"I really think we’ve learned a lot on two fronts: last year, on what it takes to get there and what it takes to play in an intense series; this year, having occupied top spot for a large part of the season, it’s a different dynamic playing against all these teams, with the games being 'statement games,' so to speak, for all these other teams.

"So I think our guys learned to play under different circumstances this year, and I think it will translate into more success in the playoffs."

If the B's are to have more success, they must refrain from letting their emotions get the best of them, a la the second period on April 9th.

"I think you saw in our third period of the game last week that we kind of held our emotions in check, but still played a physical game, and that’s what we have to do," said Chiarelli. "There will be an element of managing that stuff, and I’ll leave that up to Claude [Julien].

"The Montreal power play, although it’s not as successful as it was last year, is a good power play, so I think it’s a function of staying out of the box and managing our emotions."

That said, the B's history with the Habs dictates that these will not just be another set of games for either club.

"You can’t ignore it.  It’s there.  You have to deal with it," said Chiarelli of that history. "I think the fact that we’ve played them so much last year and this year, I think the guys know what to expect.  I think they’re conditioned to it."

"Of course, the last game we played them had been the most up and down and probably the most emotional; it probably most mirrored a playoff game, so that’s probably what we’re going to get."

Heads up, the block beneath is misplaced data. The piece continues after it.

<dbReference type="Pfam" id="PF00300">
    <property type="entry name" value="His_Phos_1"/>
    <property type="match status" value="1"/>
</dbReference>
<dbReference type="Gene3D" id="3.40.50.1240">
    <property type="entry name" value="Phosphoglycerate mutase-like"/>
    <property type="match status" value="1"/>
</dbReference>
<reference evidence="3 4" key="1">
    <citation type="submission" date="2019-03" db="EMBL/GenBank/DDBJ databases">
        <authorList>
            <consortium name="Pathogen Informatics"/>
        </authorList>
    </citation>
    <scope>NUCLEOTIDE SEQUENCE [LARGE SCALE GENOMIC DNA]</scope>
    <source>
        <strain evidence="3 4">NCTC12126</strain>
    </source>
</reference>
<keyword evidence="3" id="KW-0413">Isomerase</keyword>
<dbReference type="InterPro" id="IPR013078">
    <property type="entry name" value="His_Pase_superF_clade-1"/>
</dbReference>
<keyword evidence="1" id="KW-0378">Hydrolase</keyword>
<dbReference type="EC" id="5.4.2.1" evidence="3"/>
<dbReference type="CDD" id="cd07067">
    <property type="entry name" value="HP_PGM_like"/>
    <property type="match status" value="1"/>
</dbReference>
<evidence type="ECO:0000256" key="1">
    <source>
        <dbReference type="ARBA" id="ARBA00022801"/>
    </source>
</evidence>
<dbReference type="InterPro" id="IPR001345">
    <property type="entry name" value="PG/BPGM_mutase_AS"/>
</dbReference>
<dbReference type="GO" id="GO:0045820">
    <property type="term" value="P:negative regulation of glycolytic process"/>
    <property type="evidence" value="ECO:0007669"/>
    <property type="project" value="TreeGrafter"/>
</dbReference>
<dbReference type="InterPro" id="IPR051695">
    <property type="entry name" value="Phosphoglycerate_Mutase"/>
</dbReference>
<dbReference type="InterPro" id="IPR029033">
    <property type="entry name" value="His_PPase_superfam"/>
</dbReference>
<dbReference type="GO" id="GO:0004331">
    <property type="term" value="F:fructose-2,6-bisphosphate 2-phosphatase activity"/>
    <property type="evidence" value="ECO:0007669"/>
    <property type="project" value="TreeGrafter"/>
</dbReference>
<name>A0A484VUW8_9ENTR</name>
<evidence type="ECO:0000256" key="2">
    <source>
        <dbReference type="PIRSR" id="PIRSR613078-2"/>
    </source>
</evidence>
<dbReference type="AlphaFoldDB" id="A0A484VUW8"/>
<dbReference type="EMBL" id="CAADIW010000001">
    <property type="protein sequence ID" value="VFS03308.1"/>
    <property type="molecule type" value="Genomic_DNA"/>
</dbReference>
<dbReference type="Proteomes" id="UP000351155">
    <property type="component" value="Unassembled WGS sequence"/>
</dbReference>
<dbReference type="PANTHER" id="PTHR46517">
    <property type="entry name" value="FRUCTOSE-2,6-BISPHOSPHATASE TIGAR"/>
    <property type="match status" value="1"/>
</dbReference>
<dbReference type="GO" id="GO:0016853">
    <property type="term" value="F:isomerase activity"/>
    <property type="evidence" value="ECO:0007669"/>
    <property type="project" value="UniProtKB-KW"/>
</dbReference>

After all, hockey is an emotional series and B's vs. Habs is an emotional rivalry.

"I think these guys, our players, they’re not perfect, and they’re going to express emotions on the ice, and that’s part of what our identity is, so I think it’s just they know what to expect from an opposition perspective, and also from the playoff perspective in general."  said Chiarelli. "I’m thinking they’re going to react well and play well based on that."

Montreal Canadiens center Kyle Chipchura (28) and Boston Bruins defenseman Mark Stuart (45) fight as players watch from the bench during the first period of an NHL hockey game in Boston on Tuesday, Jan. 13, 2009. The Bruins won 3-1. (AP Photo/Elise Amendola)
The B's, like the CHC, will depend on their youngest players, some of whom cut their playoff teeth last season, to be at their best during the coming series.

"I mentioned earlier about the different dynamic the team faced this year, being ranked so high the whole year and having to play all these statement games – I’d like to think that has helped them, [and] has contributed to the 'experience,'" said the GM. "I’ve liked the way they’ve played this year.